As per a report, Diane Chung had stopped using her phone when it became "too hot" and kept it inside the purse.
She alleged that she heard whistling and screeching sound, followed by thick smoke coming out from her purse.
Once she had reached the lobby, she had kicked the phone out of the elevator and fortunately, someone had grabbed it with a cloth and dunked it into a bucket of water.
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Samsung have taken a lot of measures with the safety of their batteries with not just the added safety check but also deliberately not pushing the envelope with battery size and/or charging speeds. Calling the experience "traumatic", Chung's lawsuit states that she was unable to call clients, while the Samsung flagship also ruined the contents of her bag. It should be remembered that the Galaxy Note 7 only started atching fire a month or so after it launched in the market and despite glowing initial reviews. The issue, which the company says is the only one reported, has triggered memories of the battery explosions in dozens of Galaxy Note 7 devices.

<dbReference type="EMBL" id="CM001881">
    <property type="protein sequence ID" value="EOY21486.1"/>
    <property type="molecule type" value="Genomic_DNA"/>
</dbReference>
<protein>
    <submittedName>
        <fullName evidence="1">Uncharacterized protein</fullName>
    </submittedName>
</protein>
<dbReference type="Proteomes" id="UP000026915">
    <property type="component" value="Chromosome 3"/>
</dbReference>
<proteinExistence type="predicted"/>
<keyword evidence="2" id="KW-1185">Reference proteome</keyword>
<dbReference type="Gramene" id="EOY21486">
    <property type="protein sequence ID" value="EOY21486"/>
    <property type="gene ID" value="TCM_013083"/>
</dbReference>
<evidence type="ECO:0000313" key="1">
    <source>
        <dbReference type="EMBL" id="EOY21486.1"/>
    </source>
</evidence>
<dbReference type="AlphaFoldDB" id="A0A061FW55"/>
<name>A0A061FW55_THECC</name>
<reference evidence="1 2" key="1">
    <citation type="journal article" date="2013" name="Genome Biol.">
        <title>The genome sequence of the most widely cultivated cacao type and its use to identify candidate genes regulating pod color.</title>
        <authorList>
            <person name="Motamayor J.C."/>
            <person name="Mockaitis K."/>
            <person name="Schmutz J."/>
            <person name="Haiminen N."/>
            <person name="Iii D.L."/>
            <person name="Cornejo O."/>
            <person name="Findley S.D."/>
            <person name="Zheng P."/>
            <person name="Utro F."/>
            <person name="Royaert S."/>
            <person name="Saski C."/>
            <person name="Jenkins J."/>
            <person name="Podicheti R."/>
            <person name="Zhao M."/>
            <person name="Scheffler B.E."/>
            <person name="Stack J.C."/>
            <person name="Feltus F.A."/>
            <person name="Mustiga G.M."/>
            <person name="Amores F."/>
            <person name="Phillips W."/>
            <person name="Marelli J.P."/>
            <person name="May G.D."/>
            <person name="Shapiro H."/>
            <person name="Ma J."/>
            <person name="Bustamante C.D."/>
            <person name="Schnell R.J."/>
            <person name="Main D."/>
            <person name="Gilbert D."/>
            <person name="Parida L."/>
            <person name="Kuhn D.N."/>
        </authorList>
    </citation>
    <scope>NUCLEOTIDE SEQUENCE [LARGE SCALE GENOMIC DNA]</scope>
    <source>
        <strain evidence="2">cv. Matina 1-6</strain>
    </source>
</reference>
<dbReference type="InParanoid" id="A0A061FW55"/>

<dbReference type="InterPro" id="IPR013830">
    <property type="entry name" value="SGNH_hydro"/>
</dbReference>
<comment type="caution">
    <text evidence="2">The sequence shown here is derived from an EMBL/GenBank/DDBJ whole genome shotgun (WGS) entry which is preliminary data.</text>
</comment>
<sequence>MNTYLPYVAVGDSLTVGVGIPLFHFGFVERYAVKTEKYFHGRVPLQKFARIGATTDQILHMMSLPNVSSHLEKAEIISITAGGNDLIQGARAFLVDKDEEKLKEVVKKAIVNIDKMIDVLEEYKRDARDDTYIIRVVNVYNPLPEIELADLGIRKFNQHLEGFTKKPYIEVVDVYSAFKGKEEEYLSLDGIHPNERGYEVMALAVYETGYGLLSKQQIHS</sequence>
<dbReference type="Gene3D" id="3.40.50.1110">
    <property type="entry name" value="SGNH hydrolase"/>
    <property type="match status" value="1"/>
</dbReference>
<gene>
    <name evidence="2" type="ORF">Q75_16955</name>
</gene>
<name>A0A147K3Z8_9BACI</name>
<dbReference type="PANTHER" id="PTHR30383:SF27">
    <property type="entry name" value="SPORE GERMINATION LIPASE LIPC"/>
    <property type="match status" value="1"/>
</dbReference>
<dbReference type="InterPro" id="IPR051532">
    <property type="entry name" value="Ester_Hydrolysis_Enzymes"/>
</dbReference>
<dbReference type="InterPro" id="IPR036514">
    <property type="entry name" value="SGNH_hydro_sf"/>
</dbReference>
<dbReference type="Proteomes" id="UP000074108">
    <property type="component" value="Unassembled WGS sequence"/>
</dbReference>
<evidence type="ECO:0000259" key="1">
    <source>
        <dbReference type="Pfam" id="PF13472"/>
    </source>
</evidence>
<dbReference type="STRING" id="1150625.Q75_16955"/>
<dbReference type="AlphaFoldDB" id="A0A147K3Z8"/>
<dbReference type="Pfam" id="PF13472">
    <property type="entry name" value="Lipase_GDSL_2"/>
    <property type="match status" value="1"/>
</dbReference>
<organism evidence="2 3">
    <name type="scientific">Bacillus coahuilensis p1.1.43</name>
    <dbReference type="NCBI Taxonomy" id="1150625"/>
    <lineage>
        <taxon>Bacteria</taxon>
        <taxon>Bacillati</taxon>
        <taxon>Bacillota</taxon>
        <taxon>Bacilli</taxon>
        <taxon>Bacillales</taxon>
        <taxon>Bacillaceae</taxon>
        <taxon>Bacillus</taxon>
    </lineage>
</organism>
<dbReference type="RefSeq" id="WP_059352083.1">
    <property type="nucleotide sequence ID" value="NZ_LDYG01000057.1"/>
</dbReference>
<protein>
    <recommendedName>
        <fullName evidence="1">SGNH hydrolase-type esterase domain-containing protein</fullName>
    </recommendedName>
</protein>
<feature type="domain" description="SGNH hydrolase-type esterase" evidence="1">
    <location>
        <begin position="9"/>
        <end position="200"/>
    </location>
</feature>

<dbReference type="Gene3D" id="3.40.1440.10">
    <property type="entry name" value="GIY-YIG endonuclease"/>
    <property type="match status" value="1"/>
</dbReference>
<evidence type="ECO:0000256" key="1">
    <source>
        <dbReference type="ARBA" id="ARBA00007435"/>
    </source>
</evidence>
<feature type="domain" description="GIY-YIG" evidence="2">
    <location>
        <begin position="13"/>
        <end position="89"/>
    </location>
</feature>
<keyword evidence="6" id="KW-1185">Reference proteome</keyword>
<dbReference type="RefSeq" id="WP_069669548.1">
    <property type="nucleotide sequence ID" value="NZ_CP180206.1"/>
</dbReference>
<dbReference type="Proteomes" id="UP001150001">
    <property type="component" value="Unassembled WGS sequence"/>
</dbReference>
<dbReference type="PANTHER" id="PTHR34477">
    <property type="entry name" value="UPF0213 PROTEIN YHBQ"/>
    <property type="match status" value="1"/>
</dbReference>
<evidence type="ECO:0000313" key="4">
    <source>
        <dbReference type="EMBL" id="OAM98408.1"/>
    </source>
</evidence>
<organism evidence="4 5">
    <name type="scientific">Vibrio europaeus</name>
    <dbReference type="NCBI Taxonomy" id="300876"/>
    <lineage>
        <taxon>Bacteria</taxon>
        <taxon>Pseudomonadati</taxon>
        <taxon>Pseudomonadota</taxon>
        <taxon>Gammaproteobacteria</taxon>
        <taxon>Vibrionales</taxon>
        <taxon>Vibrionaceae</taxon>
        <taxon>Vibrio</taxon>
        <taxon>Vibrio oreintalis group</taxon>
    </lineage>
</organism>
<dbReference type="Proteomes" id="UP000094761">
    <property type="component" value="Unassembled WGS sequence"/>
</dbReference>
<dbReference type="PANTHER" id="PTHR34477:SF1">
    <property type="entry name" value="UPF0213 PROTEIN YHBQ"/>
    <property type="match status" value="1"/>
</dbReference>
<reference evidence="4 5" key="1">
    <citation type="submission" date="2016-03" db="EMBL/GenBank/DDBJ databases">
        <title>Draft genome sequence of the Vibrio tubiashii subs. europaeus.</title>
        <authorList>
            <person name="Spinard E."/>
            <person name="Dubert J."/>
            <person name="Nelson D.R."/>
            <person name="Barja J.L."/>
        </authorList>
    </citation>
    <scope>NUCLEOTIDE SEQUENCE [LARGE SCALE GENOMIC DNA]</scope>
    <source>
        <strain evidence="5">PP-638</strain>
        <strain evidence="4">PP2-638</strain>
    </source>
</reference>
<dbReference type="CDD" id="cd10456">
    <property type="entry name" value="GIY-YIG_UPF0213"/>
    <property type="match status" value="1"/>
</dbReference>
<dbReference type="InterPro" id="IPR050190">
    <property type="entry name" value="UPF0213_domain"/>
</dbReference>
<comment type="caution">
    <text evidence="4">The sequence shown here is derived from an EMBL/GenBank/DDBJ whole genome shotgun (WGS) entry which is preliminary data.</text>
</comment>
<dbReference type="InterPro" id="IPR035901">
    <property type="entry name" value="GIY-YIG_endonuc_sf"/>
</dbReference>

Samsung's Galaxy Note7 fiasco is something Samsung has tried to put behind it. "Users do not have to worry about the batteries anymore".
According to SamMobile, confirmation has come from the CEO of Samsung's mobile division DJ Koh, who told Chinese media this week that the changes to the new device would be "very significant", offer "amazing" colours and have an update that would please consumers. Lawsuits, settlements, and media coverage have made any Galaxy Note flagship, or any Samsung flagship for that matter, a prime target for claims of negligence or even outright wrongdoing. A report of a Galaxy Note9 catching fire has surfaced online.
Samsung said the following in a statement after the incident.